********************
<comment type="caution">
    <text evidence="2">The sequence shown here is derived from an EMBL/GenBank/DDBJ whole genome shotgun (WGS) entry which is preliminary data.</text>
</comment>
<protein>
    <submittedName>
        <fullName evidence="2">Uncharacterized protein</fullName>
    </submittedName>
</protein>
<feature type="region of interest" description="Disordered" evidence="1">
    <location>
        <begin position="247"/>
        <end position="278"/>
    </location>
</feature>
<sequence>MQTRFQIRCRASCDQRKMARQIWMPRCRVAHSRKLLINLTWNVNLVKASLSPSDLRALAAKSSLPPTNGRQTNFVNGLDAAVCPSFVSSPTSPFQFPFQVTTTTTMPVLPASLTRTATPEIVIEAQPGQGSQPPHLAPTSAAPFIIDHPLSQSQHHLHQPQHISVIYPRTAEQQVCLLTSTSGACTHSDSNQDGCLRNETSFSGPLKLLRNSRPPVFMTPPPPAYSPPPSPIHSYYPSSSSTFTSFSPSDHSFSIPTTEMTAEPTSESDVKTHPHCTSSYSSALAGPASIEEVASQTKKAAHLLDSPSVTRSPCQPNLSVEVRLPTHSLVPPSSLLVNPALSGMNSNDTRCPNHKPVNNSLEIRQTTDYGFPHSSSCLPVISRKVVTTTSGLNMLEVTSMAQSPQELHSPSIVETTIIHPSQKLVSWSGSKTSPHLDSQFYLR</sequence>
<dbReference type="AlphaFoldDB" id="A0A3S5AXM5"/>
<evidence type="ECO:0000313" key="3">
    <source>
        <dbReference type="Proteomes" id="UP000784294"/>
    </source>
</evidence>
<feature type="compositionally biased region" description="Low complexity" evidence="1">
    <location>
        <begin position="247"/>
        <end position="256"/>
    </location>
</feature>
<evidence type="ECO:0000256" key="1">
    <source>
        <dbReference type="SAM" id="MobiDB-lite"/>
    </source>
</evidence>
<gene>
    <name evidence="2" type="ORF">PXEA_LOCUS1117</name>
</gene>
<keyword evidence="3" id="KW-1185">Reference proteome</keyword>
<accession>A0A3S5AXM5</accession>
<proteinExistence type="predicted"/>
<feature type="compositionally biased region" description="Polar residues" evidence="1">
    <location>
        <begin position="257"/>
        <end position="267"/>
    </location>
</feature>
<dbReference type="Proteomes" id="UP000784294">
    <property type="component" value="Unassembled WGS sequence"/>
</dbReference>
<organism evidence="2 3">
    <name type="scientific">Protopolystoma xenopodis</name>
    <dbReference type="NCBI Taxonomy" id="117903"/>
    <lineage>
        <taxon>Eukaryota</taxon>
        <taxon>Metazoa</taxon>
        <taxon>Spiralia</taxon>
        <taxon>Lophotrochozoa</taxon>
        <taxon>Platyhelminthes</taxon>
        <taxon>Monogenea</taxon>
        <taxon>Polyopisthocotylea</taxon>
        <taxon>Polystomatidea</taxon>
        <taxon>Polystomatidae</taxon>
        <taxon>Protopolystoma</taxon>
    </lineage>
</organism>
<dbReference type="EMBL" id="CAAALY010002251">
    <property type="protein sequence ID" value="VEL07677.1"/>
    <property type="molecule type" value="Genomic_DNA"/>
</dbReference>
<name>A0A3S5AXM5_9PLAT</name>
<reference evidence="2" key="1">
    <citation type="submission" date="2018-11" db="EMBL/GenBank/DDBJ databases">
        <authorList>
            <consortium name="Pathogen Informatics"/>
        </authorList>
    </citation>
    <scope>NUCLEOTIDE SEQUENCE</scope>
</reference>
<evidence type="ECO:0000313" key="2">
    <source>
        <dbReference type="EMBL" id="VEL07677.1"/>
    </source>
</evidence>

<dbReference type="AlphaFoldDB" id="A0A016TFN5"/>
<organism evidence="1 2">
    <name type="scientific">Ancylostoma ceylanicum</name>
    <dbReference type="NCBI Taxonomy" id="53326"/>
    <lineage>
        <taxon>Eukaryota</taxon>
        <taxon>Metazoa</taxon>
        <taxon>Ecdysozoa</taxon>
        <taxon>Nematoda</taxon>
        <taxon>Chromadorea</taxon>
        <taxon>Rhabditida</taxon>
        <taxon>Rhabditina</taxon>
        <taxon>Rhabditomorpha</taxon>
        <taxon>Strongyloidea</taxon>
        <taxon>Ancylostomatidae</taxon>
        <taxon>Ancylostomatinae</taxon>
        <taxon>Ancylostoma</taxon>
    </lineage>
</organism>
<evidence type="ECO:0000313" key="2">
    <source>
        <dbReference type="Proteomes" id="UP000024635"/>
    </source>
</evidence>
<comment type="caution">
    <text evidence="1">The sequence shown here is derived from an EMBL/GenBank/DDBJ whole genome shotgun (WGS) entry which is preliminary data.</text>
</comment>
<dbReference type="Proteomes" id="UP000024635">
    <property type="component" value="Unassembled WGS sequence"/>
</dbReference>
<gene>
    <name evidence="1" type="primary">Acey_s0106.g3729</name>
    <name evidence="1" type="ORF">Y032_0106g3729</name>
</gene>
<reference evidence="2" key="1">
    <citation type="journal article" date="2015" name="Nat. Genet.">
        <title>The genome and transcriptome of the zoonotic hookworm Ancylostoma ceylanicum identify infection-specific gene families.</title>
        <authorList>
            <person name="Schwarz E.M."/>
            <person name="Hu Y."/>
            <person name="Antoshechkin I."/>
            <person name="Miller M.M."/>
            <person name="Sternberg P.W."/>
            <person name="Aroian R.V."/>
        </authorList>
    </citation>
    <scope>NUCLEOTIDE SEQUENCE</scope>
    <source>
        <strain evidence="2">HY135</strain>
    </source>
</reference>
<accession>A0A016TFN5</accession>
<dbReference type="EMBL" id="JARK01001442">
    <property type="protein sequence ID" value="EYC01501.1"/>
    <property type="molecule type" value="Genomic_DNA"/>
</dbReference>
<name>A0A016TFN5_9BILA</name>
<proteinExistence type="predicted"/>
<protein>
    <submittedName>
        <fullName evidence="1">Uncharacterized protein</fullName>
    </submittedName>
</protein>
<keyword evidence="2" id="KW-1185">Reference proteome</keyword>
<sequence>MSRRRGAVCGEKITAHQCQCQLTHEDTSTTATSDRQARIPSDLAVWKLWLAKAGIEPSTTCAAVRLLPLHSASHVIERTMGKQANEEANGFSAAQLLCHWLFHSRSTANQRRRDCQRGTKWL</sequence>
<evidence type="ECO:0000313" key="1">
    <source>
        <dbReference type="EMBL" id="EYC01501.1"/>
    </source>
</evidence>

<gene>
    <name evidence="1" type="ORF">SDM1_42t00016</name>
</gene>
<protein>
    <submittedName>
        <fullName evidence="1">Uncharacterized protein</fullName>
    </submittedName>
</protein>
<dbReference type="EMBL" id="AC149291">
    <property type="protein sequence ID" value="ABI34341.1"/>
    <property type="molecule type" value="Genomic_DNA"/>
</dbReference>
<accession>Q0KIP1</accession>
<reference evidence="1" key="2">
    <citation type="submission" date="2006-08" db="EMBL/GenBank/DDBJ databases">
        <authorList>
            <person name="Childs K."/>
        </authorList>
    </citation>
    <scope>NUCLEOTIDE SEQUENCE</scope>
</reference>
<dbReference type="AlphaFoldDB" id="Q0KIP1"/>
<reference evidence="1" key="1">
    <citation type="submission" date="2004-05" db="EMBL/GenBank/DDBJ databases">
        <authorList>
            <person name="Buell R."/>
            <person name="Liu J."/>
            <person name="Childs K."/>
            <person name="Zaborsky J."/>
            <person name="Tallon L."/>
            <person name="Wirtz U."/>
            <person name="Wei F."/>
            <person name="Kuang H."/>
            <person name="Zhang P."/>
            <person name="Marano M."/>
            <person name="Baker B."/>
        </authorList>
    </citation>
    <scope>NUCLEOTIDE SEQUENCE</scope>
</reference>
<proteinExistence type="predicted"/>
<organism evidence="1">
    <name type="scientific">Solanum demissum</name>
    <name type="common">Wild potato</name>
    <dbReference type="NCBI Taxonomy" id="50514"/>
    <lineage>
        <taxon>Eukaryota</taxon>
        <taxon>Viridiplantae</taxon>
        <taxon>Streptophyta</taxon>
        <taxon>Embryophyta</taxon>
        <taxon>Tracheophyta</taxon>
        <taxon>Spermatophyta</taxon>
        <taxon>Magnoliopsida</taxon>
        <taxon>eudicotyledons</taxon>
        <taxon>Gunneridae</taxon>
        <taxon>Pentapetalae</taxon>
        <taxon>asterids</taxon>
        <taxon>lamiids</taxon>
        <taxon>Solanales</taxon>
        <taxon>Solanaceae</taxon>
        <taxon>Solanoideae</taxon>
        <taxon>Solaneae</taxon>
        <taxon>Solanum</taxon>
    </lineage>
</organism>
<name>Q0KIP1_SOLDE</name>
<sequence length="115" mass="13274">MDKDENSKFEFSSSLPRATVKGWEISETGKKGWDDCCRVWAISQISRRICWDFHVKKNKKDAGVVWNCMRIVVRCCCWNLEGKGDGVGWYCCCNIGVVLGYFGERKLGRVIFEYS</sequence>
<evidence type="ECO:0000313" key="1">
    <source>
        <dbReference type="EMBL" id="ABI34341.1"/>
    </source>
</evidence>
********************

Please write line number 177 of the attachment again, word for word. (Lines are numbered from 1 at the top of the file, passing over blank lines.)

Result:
            <person name="Buell R."/>